Just give them to the Marines, 2bqh. I get that the Zumwalt is kind of useless in the role for which it was explicitly designed, but as a dedicated littoral boat supporting the USMC in its theoretical island-hopping campaign against the Chinese in the Pacific, it could be an integral component to the success of an MEU in landing and taking an island. It's pretty fucking expensive for that purpose though.
How is Zumwalt any better than a Burke for an MEU uses?
All Zumwalt has is VLS cells, and guess what Burkes and Ticos have? VLS cells.
The only point to Zumwalt now is to throw long range hypersonic missiles on it, and use it as a long range missile boat that is nearly impossible to find because of it's stealth characteristics.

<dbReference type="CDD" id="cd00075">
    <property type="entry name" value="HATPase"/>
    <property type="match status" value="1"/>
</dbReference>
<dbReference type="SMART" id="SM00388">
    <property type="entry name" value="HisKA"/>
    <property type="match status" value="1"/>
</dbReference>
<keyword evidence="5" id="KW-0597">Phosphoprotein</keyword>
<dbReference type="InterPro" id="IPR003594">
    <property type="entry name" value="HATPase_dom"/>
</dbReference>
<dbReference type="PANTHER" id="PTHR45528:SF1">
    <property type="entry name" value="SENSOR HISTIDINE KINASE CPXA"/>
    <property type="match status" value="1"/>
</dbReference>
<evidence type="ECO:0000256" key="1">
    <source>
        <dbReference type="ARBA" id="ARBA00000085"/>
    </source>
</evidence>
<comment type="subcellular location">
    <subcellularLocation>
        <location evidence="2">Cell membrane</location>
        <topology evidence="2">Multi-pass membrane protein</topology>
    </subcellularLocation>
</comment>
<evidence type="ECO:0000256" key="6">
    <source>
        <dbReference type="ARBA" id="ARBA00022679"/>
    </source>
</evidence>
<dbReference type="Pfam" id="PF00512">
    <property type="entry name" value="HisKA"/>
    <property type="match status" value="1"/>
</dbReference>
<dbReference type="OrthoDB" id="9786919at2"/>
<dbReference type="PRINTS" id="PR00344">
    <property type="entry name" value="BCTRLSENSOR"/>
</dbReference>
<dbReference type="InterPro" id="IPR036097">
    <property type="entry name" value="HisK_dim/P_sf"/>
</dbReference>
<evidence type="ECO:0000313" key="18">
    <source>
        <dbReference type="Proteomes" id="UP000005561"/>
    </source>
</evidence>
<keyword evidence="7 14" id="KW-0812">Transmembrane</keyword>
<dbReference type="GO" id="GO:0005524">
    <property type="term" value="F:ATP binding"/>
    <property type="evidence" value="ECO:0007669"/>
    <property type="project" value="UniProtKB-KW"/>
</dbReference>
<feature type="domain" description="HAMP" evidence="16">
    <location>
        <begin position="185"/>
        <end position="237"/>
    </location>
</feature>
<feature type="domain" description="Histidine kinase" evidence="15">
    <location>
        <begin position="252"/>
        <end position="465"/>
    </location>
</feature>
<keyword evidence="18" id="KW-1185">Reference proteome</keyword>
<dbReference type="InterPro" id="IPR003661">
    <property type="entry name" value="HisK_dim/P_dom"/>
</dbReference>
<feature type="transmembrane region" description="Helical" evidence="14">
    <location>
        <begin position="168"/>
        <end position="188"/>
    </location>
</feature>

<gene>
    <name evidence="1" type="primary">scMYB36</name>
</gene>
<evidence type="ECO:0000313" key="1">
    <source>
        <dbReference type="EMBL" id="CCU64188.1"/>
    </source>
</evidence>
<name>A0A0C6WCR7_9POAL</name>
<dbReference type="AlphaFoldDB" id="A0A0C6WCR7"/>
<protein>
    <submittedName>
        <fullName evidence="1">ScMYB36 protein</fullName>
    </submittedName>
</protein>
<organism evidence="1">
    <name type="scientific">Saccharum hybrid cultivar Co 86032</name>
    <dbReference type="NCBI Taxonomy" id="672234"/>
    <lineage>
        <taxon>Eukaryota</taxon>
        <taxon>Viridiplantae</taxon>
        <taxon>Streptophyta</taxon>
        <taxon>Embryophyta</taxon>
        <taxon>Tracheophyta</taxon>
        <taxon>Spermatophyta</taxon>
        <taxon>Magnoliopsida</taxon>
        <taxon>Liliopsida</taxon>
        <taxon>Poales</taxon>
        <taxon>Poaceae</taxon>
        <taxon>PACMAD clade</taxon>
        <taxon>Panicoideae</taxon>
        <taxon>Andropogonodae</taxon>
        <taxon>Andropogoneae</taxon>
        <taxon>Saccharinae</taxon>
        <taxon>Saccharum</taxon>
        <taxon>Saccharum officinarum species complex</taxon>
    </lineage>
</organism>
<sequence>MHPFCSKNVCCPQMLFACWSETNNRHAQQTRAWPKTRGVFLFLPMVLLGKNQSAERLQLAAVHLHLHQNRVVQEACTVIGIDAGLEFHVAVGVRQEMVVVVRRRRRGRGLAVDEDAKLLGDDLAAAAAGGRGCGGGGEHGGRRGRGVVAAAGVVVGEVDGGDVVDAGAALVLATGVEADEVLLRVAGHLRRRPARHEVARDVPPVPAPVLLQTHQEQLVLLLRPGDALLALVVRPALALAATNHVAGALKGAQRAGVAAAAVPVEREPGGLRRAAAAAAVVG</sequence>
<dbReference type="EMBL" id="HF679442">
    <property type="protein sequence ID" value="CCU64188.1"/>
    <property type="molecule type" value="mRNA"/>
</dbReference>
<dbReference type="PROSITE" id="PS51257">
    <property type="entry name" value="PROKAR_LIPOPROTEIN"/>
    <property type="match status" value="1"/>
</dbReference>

Putting them in an MEU for additional VLS cell capacity just seems like a waste.
>as a dedicated littoral boat supporting the USMC in its theoretical island-hopping campaign against the Chinese in the Pacific, it could be an integral component to the success of an MEU in landing and taking an island.
Uhhh how? It has missiles and a helicopter. What can it do that a normal Burke couldn't?
This is pretty much the MBT-70 of ships, the engineering and technical experience gained by this project can't be understated.
>This is pretty much the MBT-70 of ships
at least once or twice a week for the last 15 years I've contemplated just how weird it would be to drive the MBT-70.
Just how disorienting would it actually be if I were given the chance to drive it?
I will never know.
Burkes cost around 1.8 billion in 2011. Counting inflation that'd be around 2.4 today. So they could get around 8-9 burkes for the cost of the total zumwalt program
What you don't understand is some of that development went onto new destroyers.
>How many actually useful ships could the U.S have made with the $22.4 billion wasted on this dogshit?
One(1) experimental ship of worse design.
Where the ship you are talking about? Is it behind the tugboats?